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I'm trying to use UNIX domain sockets to communicate between a C program, and a Python script. The Python script sends data via UNIX domain sockets to the C program.

Here is the relevant code from my C program:

#include <stdio.h>
#include <string.h>
#include <unistd.h>
#include <sys/un.h>
#include <sys/types.h>
#include <sys/socket.h>    
#define UNIX_PATH_MAX 100

int main(void)
{
struct sockaddr_un address;
int socket_fd, connection_fd;
socklen_t address_length;
pid_t child;

socket_fd = socket(AF_UNIX, SOCK_STREAM, 0);
if (socket_fd < 0){
    printf("socket() failed\n");
    return 1;
} 

unlink("/tmp/demo_socket");
memset(&address, 0, sizeof(struct sockaddr_un));

address.sun_family = AF_UNIX;
snprintf(address.sun_path, UNIX_PATH_MAX, "/tmp/demo_socket");

if (bind(socket_fd, (struct sockaddr *) &address, sizeof(struct sockaddr_un)) != 0) {
    printf("bind() failed\n");
    return 1;
}
if(listen(socket_fd, 5) != 0) {
    printf("listen() failed\n");
    return 1;
}

//----------------WHILE LOOP----------------------->
while((connection_fd = accept(socket_fd, 
                            (struct sockaddr *) &address,
                            &address_length)) > -1)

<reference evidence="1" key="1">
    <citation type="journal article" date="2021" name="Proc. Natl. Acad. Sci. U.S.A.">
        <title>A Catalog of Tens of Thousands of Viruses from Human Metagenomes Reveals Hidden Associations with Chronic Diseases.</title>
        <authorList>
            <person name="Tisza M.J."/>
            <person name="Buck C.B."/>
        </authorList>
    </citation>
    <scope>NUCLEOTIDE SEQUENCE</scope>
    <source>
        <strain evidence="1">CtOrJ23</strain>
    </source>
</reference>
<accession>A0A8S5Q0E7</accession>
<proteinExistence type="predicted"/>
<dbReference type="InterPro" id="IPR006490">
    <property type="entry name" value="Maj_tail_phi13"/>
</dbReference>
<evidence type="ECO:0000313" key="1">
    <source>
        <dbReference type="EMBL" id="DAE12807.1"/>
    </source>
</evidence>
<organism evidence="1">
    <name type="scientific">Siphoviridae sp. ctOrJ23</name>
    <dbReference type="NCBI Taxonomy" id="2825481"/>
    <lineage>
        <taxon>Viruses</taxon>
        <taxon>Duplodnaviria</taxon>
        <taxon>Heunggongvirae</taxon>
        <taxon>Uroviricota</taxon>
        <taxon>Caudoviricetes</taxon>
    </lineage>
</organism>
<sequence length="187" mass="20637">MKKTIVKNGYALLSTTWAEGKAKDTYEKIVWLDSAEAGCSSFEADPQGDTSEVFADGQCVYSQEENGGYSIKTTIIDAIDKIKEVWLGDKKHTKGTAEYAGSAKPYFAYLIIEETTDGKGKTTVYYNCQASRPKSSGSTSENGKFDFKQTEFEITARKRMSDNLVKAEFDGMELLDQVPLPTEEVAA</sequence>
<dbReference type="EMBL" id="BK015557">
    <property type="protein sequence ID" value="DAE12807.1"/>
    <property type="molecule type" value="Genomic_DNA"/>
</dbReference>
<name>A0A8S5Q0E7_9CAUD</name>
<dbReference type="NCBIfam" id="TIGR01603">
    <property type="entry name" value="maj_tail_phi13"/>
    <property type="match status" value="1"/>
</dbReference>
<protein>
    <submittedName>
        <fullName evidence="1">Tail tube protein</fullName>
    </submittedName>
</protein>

{
.
.
.(doesn't get any further than this)

This is the python script I am using to send a message to the socket:

import socket

s = socket.socket(socket.AF_UNIX, socket.SOCK_STREAM)
s.connect("/tmp/demo_socket")
print "Sending..."
s.send("Hello world")
x = s.recv(1024)
print x
s.close()

The python script fails with the error "Broken Pipe". The C program never enters the while loop because the accept() function fails and returns '-1'.

Why is accept() failing? And what can I do to make it succeed?

share|improve this question
    
Print out errno (or better: strerror(errno)) in your C code when accept fails. That and the man page should tell you at least part of the answer. – Mat Jul 24 '11 at 20:37
    
It fails on the error "Invalid Argument". – python_anon Jul 24 '11 at 20:47

Looking at an example I found, it seems that the length you pass bind should not count the terminating or padding nulls in the sockaddr_un.

Try:

size_t addrlen;
const char* sockname = "/tmp/demo_socket";

/* ... */

address.sun_family = AF_UNIX;
snprintf(address.sun_path, UNIX_PATH_MAX, sockname);
addrlen = sizeof(address.sun_family) + strlen(sockname);

if (bind(socket_fd, (struct sockaddr *) &address, addrlen) != 0) {
    printf("bind() failed\n");
    return 1;
}

P.S. Because of this, you don't need the memset call.

share|improve this answer

IIRC, address_length needs to be initialized to the size of sockaddr_un before the accept() call. During the call, it is loaded with the actual length of the peer address that is shoved into address.

Rgds, Martin

share|improve this answer
    
Err... oops, yes. Thanks! – Martin James Jul 24 '11 at 21:48
    
Brilliant! After reading your tip, and a little googling, I came up with a solution by setting: address_length = sizeof(address); before my accept() call. Thanks! – python_anon Jul 24 '11 at 22:04

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